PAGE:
They don’t understand this, but Jesus does have power. He could call down legions of angels to rescue him. But he won’t. He is willingly suffering- the shepherd in the place of the sheep. “Normal” human nature would be to take revenge- and a bit more than revenge as well. The OT law of “an eye for an eye” was given not only to ensure punishment was given for crimes, but also to limit revenge- an eye for an eye, not two eyes and part of an ear for an eye. Most people, when someone hits them, want to hit back as hard- for justice- and a little bit harder. That is why bullying is a demonstration of power. The bully bullies because it gives him a feeling of power, which he needs because he is inadequate in all sorts of ways, and he only gets that feeling of power because he knows his victims would hit him back if they weren’t too scared of him. They want to retaliate, but they fear what would happen to them if they did. If they didn’t want to retaliate, then not hitting back wouldn’t demonstrate the bully’s power.

Jesus could hit back. It wouldn’t matter how many soldiers there were, how big they were, or how many swords they had- Jesus’ power is in a different league altogether. But he doesn’t hit back. He is perfectly obedient, and perfectly humble. He doesn’t react with wounded pride, doesn’t react to defend himself. Instead, he suffers for others.

One aspect of the soldiers’ mockery is very specific. They strike his head with a reed and spit on him, but before that, they put a purple cloak on him, and jam a crown of thorns onto his head. The purple dye in those days was extracted from shellfish, and was very expensive to obtain. Only important people, such as royalty, wore purple clothes. The soldiers put it on Jesus to make fun of his claim to be a king. The crown of thorns would be painful, but the main point of it wasn’t to cause physical pain, but to mock. It is a fake crown for a fake king. Jesus is dressed up as a mockery of a king. Christian readers will see the Genesis 3 symbolism here- the ground is cursed because of the man, and it will bring forth thorns. Jesus wears the curse. The king who was supposed to bathe in the blood of grapes will instead go crowned with thorns to his death. The soldiers don’t do that intentionally. For them, they are just dressing Jesus up as a clown-king. They salute him as if he were a commander of some sort, and say “Hail, King of the Jews”. Roman troops would salute the emperor, “Ave, Caesar”. They adapt that cry to mock Jesus. They do him mock obeisance, kneeling before him and chortling at how funny the idea is. Jesus is being executed as the King of the Jews, that is the charge against him on the Roman sheet, and the Romans mock his kingly status. He is clearly not a king in their eyes. He is battered, bruised, dirty, bloody, and defeated. He is about to be killed as a criminal, and they are free to do as they like to him. He does not cut a kingly figure in their minds. So they sneer.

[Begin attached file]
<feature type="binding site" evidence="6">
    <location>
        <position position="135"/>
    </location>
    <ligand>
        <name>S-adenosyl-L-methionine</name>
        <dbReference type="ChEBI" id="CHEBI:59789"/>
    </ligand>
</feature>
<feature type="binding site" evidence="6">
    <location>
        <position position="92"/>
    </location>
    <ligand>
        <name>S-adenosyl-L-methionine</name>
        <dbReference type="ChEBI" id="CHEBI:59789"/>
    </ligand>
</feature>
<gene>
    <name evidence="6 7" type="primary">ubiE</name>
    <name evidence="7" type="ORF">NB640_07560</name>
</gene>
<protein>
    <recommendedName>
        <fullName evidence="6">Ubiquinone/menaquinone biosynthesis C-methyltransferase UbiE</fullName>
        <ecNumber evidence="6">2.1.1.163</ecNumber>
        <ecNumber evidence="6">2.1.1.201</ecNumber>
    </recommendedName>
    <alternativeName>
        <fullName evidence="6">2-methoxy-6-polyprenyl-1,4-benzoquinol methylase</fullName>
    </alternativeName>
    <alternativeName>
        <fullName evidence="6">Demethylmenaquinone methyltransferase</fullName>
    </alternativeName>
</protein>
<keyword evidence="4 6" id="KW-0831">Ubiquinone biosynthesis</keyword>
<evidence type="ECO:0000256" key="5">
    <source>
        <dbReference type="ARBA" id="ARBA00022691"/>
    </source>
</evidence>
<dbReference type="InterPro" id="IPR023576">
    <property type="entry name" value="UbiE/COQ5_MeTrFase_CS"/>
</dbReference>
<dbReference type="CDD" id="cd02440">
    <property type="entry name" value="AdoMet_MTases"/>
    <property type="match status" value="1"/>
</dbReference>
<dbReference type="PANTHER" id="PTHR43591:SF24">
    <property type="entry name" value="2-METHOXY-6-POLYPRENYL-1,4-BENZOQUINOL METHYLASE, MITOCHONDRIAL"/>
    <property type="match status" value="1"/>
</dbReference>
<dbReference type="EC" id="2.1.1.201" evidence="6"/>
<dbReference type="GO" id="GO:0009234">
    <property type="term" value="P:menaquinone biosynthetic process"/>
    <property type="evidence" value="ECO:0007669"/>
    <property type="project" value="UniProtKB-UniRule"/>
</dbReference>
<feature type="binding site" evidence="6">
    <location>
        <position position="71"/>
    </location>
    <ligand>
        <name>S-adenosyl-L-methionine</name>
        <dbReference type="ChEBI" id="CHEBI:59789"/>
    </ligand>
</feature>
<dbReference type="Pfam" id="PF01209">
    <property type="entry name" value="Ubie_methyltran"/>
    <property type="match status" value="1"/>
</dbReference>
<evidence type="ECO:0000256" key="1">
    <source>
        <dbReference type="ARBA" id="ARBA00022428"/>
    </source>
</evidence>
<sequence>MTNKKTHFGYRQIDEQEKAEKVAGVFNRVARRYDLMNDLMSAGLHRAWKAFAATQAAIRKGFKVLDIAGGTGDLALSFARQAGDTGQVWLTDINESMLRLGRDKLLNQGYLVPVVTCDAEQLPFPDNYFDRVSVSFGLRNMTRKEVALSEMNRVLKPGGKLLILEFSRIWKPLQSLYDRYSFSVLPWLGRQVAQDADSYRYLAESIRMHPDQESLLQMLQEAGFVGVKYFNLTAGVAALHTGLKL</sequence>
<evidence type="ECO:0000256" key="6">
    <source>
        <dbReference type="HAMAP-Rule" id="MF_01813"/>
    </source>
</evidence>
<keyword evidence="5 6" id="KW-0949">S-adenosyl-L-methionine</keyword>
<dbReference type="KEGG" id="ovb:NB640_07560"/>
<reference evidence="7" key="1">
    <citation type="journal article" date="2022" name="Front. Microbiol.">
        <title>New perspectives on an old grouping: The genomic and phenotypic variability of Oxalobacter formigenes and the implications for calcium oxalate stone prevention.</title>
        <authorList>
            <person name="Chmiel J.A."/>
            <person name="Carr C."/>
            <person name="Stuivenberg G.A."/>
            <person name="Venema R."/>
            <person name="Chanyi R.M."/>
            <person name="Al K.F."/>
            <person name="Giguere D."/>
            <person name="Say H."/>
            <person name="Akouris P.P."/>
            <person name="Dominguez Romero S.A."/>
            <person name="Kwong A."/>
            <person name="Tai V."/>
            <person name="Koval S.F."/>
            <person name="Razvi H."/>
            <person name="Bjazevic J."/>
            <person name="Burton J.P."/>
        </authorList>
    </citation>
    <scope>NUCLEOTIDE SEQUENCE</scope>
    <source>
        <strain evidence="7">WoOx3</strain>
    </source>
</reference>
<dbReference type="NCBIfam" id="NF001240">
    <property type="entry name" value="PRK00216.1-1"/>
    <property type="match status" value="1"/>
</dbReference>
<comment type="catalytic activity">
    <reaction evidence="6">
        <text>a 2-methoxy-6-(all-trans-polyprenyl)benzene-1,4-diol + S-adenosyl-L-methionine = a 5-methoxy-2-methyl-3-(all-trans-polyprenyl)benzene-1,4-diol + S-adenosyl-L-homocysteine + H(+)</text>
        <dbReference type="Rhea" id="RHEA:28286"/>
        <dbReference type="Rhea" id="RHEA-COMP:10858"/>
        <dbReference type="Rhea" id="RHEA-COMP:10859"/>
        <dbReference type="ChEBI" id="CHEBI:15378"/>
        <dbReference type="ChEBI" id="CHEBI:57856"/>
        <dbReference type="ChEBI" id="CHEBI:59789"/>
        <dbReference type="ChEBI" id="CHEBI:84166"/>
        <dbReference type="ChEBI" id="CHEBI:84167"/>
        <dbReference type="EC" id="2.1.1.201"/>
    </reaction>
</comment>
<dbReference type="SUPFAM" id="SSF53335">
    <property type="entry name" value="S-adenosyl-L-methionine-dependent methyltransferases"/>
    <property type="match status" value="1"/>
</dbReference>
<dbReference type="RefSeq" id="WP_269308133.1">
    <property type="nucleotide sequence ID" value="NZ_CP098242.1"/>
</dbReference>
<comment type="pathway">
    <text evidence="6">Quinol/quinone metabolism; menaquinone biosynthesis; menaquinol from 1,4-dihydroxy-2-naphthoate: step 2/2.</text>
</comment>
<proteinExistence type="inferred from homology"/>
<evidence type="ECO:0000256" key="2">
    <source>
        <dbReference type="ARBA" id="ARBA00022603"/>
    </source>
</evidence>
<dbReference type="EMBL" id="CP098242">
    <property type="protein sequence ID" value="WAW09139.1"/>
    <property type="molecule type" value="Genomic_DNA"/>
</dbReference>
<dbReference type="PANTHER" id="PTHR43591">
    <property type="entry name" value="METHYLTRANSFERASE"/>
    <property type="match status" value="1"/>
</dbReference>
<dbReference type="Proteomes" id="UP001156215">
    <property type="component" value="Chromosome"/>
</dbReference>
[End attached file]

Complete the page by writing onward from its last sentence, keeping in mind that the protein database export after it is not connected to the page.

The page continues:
1. Mark puts the trials of Jesus before the Sanhedrin and before Pilate next to one another, and we are supposed to see the plain parallels and differences between them. What is Mark’s point in the juxtaposition?

Mark tells us about one trial after the other, and he subtly highlights similarities for us. There are several parallels in this passage to the earlier trial in 14:55-65.

  • Both the High Priest in 14:61, and Pilate in 15:2, unwittingly announce the truth in their question. Both judges ask Jesus if he is who he really is- but both men already have their own ideas about what Jesus’ answer means.

  • Both the High Priest in 14:60, and Pilate in 15:4, ask Jesus the same question; “Have you no answer to make?

  • In both trials, Jesus is silent before false accusations.

  • Jesus is mocked after both trials, spat on after both trials, and beaten after both trials.

Mark has a polemic here- comparing the Jewish leaders to Pilate and to the soldiers- they are all equally ruthless, amoral, merciless, and ignorant. Neither trial is a proper trial- there is no concern for truth and justice at either. There is a desperate need for a real king to administer justice- but where will one be found?

The difference between the two trials, seen perhaps most clearly in the mockery at the end, is the particular irony involved. The charges are different, and the emphasis of the mockery is different. In the Jewish trial, the charge is one of being the Christ, the Son of God, and Jesus is mocked as a prophet. In the Roman trial, it is as King that Jesus stands accused and is mocked.


  1. What are we supposed to see about Jesus from this passage?

We are supposed to see the thing to which everybody in the narrative is blind. Jesus really is a king, and really is a prophet, and he is going deliberately to his own death. He is in control throughout.

Jesus is the innocent condemned. Pilate knew that he was innocent. The priests knew their trial was a sham. The crowd could not tell Pilate what Jesus had done wrong. But Jesus was found guilty anyway. Why?- the answer lies in what Jesus had already told his disciples- these things must happen to the Son of Man (Mk 8:31). The just must die for the unjust, to reconcile the unjust to God. The chief priests, Pilate, and Barabbas are all part of a tapestry of grace for the guilty.

Barabbas really is guilty of rebellion, the sort of violent rebellion for which the Sanhedrin tries to make out that Jesus wants to perpetrate. Jesus is condemned, and a wider truth is enacted. Barabbas, though guilty is freed. Jesus, though innocent is condemned.

Why doesn’t Jesus defend himself? He doesn’t defend himself because he is the substitute. He is not guilty in his own actions-far from it, he alone is pure. But he is silent because he stands there for his people, and they would have to be silent. There is nothing that any of us can say in our defence before God. We are rightly condemned. But Jesus was in the place of his people, the just for the unjust as Peter puts it (1 Peter 3:18). He didn’t defend himself because he wanted to die for his people. He didn’t defend himself, because his people were guilty.